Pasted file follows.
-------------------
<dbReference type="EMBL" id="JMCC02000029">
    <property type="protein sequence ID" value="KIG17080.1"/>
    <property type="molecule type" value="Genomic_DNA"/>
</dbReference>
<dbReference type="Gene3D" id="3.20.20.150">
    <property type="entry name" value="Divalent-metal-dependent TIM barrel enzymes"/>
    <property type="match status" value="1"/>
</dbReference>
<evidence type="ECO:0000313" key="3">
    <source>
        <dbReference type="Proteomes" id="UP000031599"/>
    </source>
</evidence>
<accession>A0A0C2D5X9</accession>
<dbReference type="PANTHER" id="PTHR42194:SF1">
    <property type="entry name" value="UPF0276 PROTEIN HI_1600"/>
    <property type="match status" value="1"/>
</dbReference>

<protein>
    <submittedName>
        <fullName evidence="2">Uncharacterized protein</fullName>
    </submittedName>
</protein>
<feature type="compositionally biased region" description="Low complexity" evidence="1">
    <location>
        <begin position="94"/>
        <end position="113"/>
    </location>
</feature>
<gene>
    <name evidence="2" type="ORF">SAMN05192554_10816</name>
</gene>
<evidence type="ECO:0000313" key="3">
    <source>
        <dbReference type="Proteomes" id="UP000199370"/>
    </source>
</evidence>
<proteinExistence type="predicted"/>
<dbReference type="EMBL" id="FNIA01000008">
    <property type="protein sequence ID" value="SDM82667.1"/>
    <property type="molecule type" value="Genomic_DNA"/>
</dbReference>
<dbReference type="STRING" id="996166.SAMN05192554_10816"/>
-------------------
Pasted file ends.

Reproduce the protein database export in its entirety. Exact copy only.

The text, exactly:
<dbReference type="EMBL" id="JMCC02000029">
    <property type="protein sequence ID" value="KIG17080.1"/>
    <property type="molecule type" value="Genomic_DNA"/>
</dbReference>
<dbReference type="Gene3D" id="3.20.20.150">
    <property type="entry name" value="Divalent-metal-dependent TIM barrel enzymes"/>
    <property type="match status" value="1"/>
</dbReference>
<evidence type="ECO:0000313" key="3">
    <source>
        <dbReference type="Proteomes" id="UP000031599"/>
    </source>
</evidence>
<accession>A0A0C2D5X9</accession>
<dbReference type="PANTHER" id="PTHR42194:SF1">
    <property type="entry name" value="UPF0276 PROTEIN HI_1600"/>
    <property type="match status" value="1"/>
</dbReference>

<protein>
    <submittedName>
        <fullName evidence="2">Uncharacterized protein</fullName>
    </submittedName>
</protein>
<feature type="compositionally biased region" description="Low complexity" evidence="1">
    <location>
        <begin position="94"/>
        <end position="113"/>
    </location>
</feature>
<gene>
    <name evidence="2" type="ORF">SAMN05192554_10816</name>
</gene>
<evidence type="ECO:0000313" key="3">
    <source>
        <dbReference type="Proteomes" id="UP000199370"/>
    </source>
</evidence>
<proteinExistence type="predicted"/>
<dbReference type="EMBL" id="FNIA01000008">
    <property type="protein sequence ID" value="SDM82667.1"/>
    <property type="molecule type" value="Genomic_DNA"/>
</dbReference>
<dbReference type="STRING" id="996166.SAMN05192554_10816"/>